R: Yeah, and as I understand it the Particl guys are going to add Monero support. Now that multisig is in, it becomes a lot easier for people to build stuff up that uses that.
C: How is adoption coming along?
R: Quite well. I don't know if you're familiar with "Project Coral Reef" and the work that we did there. It's something that myself and Naveen Jain put together and we basically are trying to do this in as many phases as possible. Phase 1 of the Project Coral Reef was funded by the community in part, and the other half of phase 1 was funded by GloBee. The aim was to try and get Monero accepted by a handful of mainstream artists (musicians) and we wanted to get that going by the holidays and we did.
We ended up with over 50 mainstream artists that accepted Monero, everyone from The Backstreet Boys to Sia to Dolly Parton to Slayer, Ghost. It's kind of cool because you have artists tha - oh and Mariah Carey! So you have artists that are kind of important and kind of a big deal, and they find Monero interesting enough to accept it on their online store, and a lot of them are offering 15% discounts. That's pretty cool too. I mean, Mariah Carey offering a 15% discount on her store ONLY if you pay with Monero is kind of a big deal. Now you have Mariah Carey fans who have never heard of Monero saying, "OK. I can save 15% on my Christmas shopping or whatever. I can buy her latest album and save 15%. Cool, I'm going to figure out what on earth a Monero is."
C: That's super cool! OK, so what do you see ahead in 2018 that we haven't talked about?
R: I definitely think there's going to be a lot more outreach. I think the Monero has done an excellent job thus far of educating others, but I still think there's a big gap. Monero is a technical thing to understand. Not only do you need to understand (vaguely) how Bitcoin works, but now you need to understand how Monero works and why scaling on Monero is even harder than scaling on Bitcoin. We can abstract a lot of that stuff from users, but not all of it. The fee is probably the biggest thing. People don't understand why they need to pay a fee, and this is where it becomes different to traditional finance.
So, when you go and swipe your credit card or pay with PayPal, the person that pays the fee is not you, it's the merchant. When you pay with Monero, you pay the fee, not the recipient. That becomes kind of tricky because people aren't used to that. Newcomers especially are often really surprised that there's a fee first of all, and that they have to pay for it. So, educating people is really important. They need to understand why that fee exists, why they're paying a fee. They need to understand why the fee is sometimes high, because we could do things to lower fees, but at the end of the day if the person is doing a transaction that requires spending for example 20 outputs, it's going to be a large transaction. That means it's going to have a high fee relative to everything else. It doesn't matter if our fees are normally one cent, that person is going to pay a relatively high fee: 20, 30, 40 cents, whatever it is. Now we need to explain that to people. It needs to be done in such a way that people are educated and say, "Cool, I understand why I paid a low fee there and a high fee there."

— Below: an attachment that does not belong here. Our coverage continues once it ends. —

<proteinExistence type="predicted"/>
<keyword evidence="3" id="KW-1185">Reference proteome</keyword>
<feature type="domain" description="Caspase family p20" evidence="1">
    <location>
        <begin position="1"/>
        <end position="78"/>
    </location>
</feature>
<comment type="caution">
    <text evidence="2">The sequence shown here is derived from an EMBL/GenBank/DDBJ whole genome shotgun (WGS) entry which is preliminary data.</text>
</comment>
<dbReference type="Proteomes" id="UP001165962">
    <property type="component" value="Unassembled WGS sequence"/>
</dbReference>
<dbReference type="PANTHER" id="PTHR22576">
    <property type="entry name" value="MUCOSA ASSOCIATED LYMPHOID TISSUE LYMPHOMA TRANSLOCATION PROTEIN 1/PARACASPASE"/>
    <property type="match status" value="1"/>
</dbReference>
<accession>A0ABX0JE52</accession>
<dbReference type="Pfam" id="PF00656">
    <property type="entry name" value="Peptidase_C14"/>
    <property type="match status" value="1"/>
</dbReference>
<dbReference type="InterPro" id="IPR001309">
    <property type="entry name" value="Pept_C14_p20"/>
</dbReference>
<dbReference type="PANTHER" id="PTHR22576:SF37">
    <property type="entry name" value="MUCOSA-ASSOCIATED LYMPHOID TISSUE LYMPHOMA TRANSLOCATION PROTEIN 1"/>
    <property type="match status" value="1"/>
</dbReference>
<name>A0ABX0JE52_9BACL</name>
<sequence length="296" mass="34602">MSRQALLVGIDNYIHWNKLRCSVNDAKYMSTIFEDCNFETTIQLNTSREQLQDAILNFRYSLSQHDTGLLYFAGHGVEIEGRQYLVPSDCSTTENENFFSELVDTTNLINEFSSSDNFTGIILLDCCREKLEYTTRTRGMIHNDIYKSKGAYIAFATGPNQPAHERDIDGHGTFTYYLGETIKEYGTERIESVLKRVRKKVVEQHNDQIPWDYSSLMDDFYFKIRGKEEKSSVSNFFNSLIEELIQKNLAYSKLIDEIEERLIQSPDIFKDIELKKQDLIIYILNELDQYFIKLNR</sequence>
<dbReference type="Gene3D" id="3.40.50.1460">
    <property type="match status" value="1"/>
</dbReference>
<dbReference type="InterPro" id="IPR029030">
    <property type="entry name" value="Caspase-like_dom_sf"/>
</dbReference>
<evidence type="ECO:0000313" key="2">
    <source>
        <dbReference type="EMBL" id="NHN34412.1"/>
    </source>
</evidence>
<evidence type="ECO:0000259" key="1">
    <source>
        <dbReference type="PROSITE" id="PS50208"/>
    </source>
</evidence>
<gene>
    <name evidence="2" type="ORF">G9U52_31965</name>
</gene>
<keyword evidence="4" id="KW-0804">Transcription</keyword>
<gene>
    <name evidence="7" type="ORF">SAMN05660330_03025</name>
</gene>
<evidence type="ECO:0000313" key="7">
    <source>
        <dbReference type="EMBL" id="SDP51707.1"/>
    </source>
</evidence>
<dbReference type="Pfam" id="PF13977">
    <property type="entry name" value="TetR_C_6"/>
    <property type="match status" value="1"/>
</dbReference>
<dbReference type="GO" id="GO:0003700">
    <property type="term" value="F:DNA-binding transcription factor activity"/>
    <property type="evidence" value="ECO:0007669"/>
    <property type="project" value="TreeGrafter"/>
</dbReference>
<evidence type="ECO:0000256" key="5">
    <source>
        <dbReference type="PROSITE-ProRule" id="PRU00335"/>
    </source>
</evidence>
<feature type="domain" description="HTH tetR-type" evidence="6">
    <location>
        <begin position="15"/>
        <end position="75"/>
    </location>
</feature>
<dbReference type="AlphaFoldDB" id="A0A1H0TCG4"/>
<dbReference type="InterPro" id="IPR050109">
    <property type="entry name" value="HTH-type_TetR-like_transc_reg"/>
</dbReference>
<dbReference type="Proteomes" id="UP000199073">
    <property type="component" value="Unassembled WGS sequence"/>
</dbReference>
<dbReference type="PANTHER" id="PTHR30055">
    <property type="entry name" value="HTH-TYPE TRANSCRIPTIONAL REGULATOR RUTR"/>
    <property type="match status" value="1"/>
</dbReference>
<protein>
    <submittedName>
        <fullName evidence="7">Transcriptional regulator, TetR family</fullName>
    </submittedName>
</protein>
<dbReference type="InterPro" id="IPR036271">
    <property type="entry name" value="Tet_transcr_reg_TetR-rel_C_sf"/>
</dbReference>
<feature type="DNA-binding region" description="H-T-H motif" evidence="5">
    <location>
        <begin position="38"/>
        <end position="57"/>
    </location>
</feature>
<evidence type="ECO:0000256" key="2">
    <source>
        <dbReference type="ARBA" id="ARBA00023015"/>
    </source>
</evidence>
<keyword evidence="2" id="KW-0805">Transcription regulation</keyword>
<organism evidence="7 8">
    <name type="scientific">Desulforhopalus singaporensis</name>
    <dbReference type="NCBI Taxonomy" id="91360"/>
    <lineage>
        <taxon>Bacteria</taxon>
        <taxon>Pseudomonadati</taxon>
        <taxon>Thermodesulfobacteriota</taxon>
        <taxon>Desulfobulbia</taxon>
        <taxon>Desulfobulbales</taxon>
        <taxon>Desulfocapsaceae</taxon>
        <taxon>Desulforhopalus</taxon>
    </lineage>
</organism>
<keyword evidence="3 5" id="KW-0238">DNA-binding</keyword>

[The fee market] is not something that is solved by forking Monero and then claiming that the fork has lower fees, that just confuses people. The solution here is just ongoing education, and I believe that's what we're going to see in 2018. More tools, better wallets, and more education for people so that they understand, "I'm using Monero, and this is the cost to use Monero".
C: Yeah, I think awareness of crypto in general is coming into the mainstream big-time. Over the Christmas season the amount of "normies" who ask me about cryptocurrency... [laughing] I just couldn't get away from cryptocurrency conversations at Christmas. I'll wrap it there, I have one last question, Riccardo. Would you rather fight a horse-sized duck or one hundred duck sized horses?
R: [laughing] I thought about this question long and hard. Every time it comes up in a Reddit AMA, I wonder what would happen if I was in that situation. I think... For me, as a pony, I feel like I can connect with horses. So, I think a hundred duck sized horses would be a lot easier. Because I would just connect with them and say, "Brothers! Let us not fight, let us bond together as equine and together we can conquer the universe." And the duck-sized horses would just rise up and work with me.
C: That is a beautiful expression of the peer-to-peer spirit and collaboration. Great. Thanks for the interview my friend and happy Christmas!
R: Thanks so much!
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Conor O’Higgins has been a digital nomad for seven years. He learned the internet marketing game with Google and Facebook ads, but in the wake of the Snowden revelations, abandoned that to help marketing and communications for a more decentralized, encrypted internet. He is not a fan of current implementations of social media, but can be contacted through conorohiggins.com